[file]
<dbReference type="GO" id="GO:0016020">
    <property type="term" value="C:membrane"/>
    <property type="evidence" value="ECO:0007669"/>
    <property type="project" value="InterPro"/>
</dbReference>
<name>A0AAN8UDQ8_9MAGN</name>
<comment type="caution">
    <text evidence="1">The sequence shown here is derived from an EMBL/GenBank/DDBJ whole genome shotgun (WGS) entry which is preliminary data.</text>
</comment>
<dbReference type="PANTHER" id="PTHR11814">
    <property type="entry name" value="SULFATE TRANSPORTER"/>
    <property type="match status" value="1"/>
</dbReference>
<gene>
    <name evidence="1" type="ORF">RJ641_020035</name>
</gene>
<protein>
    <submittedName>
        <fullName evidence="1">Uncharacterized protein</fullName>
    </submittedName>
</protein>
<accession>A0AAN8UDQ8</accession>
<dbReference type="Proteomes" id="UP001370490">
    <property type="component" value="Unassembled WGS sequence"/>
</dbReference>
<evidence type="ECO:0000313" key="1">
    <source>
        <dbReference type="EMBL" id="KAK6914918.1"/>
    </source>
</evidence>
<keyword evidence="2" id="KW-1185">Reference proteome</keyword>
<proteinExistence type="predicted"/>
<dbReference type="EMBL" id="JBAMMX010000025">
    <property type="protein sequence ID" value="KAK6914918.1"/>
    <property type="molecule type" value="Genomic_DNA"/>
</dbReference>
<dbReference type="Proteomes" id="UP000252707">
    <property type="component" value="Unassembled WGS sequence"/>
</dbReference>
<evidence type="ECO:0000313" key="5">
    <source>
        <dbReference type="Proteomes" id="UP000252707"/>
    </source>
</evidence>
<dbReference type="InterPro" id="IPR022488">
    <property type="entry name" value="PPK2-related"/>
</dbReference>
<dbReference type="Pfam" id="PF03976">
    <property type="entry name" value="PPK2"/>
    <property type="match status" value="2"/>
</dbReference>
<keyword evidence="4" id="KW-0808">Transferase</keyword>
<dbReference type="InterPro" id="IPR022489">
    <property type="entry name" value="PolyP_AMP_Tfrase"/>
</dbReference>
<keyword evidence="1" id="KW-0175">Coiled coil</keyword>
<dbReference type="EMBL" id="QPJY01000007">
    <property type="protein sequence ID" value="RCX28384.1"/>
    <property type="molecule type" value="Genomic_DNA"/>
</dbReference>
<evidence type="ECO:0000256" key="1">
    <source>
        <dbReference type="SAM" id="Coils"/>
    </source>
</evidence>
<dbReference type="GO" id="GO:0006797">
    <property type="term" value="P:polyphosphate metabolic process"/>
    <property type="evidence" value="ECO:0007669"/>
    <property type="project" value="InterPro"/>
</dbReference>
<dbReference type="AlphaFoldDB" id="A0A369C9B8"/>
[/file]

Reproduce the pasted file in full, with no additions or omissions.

<dbReference type="GO" id="GO:0016020">
    <property type="term" value="C:membrane"/>
    <property type="evidence" value="ECO:0007669"/>
    <property type="project" value="InterPro"/>
</dbReference>
<name>A0AAN8UDQ8_9MAGN</name>
<comment type="caution">
    <text evidence="1">The sequence shown here is derived from an EMBL/GenBank/DDBJ whole genome shotgun (WGS) entry which is preliminary data.</text>
</comment>
<dbReference type="PANTHER" id="PTHR11814">
    <property type="entry name" value="SULFATE TRANSPORTER"/>
    <property type="match status" value="1"/>
</dbReference>
<gene>
    <name evidence="1" type="ORF">RJ641_020035</name>
</gene>
<protein>
    <submittedName>
        <fullName evidence="1">Uncharacterized protein</fullName>
    </submittedName>
</protein>
<accession>A0AAN8UDQ8</accession>
<dbReference type="Proteomes" id="UP001370490">
    <property type="component" value="Unassembled WGS sequence"/>
</dbReference>
<evidence type="ECO:0000313" key="1">
    <source>
        <dbReference type="EMBL" id="KAK6914918.1"/>
    </source>
</evidence>
<keyword evidence="2" id="KW-1185">Reference proteome</keyword>
<proteinExistence type="predicted"/>
<dbReference type="EMBL" id="JBAMMX010000025">
    <property type="protein sequence ID" value="KAK6914918.1"/>
    <property type="molecule type" value="Genomic_DNA"/>
</dbReference>
<dbReference type="Proteomes" id="UP000252707">
    <property type="component" value="Unassembled WGS sequence"/>
</dbReference>
<evidence type="ECO:0000313" key="5">
    <source>
        <dbReference type="Proteomes" id="UP000252707"/>
    </source>
</evidence>
<dbReference type="InterPro" id="IPR022488">
    <property type="entry name" value="PPK2-related"/>
</dbReference>
<dbReference type="Pfam" id="PF03976">
    <property type="entry name" value="PPK2"/>
    <property type="match status" value="2"/>
</dbReference>
<keyword evidence="4" id="KW-0808">Transferase</keyword>
<dbReference type="InterPro" id="IPR022489">
    <property type="entry name" value="PolyP_AMP_Tfrase"/>
</dbReference>
<keyword evidence="1" id="KW-0175">Coiled coil</keyword>
<dbReference type="EMBL" id="QPJY01000007">
    <property type="protein sequence ID" value="RCX28384.1"/>
    <property type="molecule type" value="Genomic_DNA"/>
</dbReference>
<evidence type="ECO:0000256" key="1">
    <source>
        <dbReference type="SAM" id="Coils"/>
    </source>
</evidence>
<dbReference type="GO" id="GO:0006797">
    <property type="term" value="P:polyphosphate metabolic process"/>
    <property type="evidence" value="ECO:0007669"/>
    <property type="project" value="InterPro"/>
</dbReference>
<dbReference type="AlphaFoldDB" id="A0A369C9B8"/>